Last Updated on May 8, 2015, by eNotes Editorial. Word Count: 360
The sea is an appropriate image of the timeless reality that Tomoko comes to perceive behind the surface of her comfortable, middle-class life. The essence of that reality is the fact of death’s constant threat. Yukio Mishima shows Kiyoo and Keiko, shortly before the accident, aware of the power of...
(The entire section contains 360 words.)
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The sea is an appropriate image of the timeless reality that Tomoko comes to perceive behind the surface of her comfortable, middle-class life. The essence of that reality is the fact of death’s constant threat. Yukio Mishima shows Kiyoo and Keiko, shortly before the accident, aware of the power of death but too young to recognize it. It is significant that Tomoko is asleep when the accident occurs, for she too is innocent about death. Mishima’s description of her sleeping form stresses its youthful, girlish quality; unlike Sleeping Beauty, however, she is not awakened to reality by a loving Prince but through the agency of the sea that takes both her children. It is important to Mishima’s thematic point that Tomoko not be present during the accident and that Yasue experience death as her surrogate. Tomoko both participates in the children’s deaths and is removed from them, and she thereby becomes aware of the universal fact of human mortality.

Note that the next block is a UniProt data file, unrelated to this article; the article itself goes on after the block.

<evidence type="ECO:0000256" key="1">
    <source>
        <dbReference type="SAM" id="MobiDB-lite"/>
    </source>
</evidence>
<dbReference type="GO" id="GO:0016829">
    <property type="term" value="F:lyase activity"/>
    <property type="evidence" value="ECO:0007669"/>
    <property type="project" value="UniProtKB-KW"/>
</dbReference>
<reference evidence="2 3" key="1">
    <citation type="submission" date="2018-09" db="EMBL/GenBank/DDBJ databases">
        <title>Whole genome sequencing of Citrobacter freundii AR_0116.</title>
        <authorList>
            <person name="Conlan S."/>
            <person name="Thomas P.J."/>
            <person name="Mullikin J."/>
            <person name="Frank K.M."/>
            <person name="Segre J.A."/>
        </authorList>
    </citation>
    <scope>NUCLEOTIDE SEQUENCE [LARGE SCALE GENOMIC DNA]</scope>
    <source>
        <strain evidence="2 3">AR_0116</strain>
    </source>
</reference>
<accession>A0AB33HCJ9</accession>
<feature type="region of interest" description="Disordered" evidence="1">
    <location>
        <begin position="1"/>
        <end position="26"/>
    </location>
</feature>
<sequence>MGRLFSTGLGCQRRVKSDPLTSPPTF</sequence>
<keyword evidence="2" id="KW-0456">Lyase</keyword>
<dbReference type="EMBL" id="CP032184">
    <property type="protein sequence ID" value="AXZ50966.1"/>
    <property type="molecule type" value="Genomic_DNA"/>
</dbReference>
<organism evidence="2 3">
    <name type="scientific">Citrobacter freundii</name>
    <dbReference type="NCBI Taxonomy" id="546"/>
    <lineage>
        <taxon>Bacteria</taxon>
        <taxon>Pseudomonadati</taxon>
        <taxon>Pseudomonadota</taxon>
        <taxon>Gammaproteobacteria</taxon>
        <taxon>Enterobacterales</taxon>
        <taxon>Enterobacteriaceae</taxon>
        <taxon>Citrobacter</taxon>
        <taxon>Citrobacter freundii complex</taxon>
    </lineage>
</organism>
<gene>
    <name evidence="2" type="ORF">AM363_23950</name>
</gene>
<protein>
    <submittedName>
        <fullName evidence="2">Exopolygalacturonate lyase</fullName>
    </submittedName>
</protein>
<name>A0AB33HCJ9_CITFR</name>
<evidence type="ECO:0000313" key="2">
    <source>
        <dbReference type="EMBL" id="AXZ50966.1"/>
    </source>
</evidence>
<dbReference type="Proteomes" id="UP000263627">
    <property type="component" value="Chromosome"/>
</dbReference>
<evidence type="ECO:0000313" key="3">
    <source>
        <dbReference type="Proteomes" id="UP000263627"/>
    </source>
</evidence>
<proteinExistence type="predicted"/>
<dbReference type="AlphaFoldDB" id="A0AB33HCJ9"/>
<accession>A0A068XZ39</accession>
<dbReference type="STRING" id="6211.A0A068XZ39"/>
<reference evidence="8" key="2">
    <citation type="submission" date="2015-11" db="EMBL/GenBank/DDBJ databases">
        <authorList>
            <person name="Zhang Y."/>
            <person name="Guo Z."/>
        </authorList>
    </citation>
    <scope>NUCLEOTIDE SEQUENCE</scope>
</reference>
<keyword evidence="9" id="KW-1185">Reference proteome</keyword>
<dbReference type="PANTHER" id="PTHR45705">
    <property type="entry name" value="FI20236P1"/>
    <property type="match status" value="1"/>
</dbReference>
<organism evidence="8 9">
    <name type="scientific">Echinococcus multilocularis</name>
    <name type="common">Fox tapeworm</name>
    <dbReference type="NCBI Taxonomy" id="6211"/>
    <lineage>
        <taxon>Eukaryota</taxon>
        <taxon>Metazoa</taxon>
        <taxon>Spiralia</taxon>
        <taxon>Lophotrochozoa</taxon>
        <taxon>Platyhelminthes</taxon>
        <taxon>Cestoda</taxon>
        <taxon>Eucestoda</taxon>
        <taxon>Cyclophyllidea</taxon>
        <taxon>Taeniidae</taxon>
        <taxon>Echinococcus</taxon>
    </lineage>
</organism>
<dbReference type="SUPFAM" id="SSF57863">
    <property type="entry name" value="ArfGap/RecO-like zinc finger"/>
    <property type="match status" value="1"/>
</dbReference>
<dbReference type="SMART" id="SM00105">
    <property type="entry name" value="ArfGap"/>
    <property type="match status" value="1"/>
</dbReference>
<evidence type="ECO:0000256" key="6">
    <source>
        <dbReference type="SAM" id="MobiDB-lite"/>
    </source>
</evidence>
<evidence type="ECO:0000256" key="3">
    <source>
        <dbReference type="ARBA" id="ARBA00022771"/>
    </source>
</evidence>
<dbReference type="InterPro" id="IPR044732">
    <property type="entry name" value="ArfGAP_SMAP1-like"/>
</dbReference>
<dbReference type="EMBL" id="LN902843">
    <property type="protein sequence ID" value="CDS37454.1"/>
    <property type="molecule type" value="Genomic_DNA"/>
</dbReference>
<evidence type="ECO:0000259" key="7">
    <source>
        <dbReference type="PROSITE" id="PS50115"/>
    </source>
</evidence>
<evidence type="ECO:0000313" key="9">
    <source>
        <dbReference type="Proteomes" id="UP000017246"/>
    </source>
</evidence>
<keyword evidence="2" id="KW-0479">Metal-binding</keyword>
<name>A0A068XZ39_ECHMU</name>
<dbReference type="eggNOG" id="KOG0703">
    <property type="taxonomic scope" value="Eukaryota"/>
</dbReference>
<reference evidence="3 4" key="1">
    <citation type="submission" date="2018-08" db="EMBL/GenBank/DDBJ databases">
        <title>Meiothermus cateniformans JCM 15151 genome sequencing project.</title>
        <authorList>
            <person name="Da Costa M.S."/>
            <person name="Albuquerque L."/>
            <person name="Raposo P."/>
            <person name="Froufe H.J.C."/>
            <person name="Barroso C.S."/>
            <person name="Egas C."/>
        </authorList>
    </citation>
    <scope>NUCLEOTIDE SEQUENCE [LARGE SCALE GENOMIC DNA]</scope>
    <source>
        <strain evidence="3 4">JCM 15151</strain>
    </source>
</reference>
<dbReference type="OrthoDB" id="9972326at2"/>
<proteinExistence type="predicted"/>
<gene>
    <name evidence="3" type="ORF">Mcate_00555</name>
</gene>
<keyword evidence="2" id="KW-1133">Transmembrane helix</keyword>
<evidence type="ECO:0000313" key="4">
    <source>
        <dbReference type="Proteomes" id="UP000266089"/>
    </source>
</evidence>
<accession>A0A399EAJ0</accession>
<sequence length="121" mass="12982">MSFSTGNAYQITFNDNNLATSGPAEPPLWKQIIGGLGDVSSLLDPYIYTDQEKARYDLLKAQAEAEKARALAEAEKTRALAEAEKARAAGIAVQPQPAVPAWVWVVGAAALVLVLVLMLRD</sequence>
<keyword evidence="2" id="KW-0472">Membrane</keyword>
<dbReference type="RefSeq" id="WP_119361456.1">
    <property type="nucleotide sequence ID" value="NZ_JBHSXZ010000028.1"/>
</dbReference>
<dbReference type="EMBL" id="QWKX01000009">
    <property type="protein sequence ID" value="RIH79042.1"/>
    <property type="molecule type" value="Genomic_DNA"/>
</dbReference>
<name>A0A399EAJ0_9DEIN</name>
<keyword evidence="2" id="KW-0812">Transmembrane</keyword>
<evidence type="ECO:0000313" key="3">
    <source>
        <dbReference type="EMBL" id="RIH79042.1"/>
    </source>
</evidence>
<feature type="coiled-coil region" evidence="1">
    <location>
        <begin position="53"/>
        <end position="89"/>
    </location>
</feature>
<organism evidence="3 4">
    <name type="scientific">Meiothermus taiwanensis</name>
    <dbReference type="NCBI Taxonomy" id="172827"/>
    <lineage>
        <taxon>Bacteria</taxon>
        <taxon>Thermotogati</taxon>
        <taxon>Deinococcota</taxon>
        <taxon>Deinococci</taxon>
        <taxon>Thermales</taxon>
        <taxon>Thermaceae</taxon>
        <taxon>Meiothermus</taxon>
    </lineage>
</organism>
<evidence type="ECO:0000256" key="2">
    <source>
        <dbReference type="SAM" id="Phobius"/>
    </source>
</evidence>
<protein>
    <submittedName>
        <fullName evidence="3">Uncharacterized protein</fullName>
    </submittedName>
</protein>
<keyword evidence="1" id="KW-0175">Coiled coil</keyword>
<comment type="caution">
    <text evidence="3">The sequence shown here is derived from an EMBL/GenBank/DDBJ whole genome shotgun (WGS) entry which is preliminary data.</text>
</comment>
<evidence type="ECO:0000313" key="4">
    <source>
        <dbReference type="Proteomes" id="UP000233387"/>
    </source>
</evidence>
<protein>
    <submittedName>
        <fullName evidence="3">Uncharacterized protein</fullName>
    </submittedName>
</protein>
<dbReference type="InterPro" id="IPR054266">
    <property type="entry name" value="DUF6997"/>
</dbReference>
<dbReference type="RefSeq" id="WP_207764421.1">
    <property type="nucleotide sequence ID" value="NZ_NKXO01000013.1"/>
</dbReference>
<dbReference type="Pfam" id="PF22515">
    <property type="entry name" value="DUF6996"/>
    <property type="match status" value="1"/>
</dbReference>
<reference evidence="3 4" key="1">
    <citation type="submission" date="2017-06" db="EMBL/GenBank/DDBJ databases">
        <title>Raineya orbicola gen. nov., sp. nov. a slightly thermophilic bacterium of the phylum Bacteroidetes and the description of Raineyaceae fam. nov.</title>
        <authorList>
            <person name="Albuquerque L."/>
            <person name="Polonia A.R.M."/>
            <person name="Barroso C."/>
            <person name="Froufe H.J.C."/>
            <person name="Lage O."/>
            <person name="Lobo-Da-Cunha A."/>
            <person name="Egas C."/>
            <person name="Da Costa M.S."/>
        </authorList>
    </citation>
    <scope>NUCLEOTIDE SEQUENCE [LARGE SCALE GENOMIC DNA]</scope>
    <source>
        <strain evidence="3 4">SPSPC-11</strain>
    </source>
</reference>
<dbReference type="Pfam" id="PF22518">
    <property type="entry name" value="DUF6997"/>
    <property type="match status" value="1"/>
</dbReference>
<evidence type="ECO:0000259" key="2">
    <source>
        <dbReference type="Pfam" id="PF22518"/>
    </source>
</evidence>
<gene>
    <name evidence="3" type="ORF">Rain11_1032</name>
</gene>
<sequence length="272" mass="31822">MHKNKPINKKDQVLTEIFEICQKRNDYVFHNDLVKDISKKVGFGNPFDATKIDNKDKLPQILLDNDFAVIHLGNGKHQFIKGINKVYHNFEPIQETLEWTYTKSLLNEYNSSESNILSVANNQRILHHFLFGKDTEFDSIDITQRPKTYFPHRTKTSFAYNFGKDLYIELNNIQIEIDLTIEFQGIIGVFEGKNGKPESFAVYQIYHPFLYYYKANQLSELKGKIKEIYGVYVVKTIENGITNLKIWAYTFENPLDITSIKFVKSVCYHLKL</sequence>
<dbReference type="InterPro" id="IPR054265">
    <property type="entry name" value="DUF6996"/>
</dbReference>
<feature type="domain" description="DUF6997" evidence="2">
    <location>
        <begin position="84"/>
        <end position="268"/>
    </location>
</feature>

Initially, Tomoko has no such awareness. She reacts to the accident in purely personal and social terms by worrying about how she can face Masaru and his parents. Her husband has similar reactions: He responds to the telegram from Tomoko by making sure that he is carrying enough money to deal with the expenses of the emergency. He takes on himself the organization of the funeral and arrangements for the burials in Tama Cemetery. For Masaru, the deaths of Kiyoo, Keiko, and Yasue present him with largely practical problems. Mishima concedes that he feels genuine grief but claims that his emotions are more sentimental than Tomoko’s and more easily survived. Tomoko’s feelings, initially centered on herself as the victim of fate, change over the course of the story. Her understanding of life at the end of “Death in Midsummer” is deeper, and more frightening, than Masaru’s.
Despite the emotional growth Mishima attributes to her, Tomoko is not an easy character to like. The treatment of her feelings is too uncompromisingly honest for that. Mishima requires that the reader acknowledge that her self-centered reaction to the deaths of her children is true to human nature.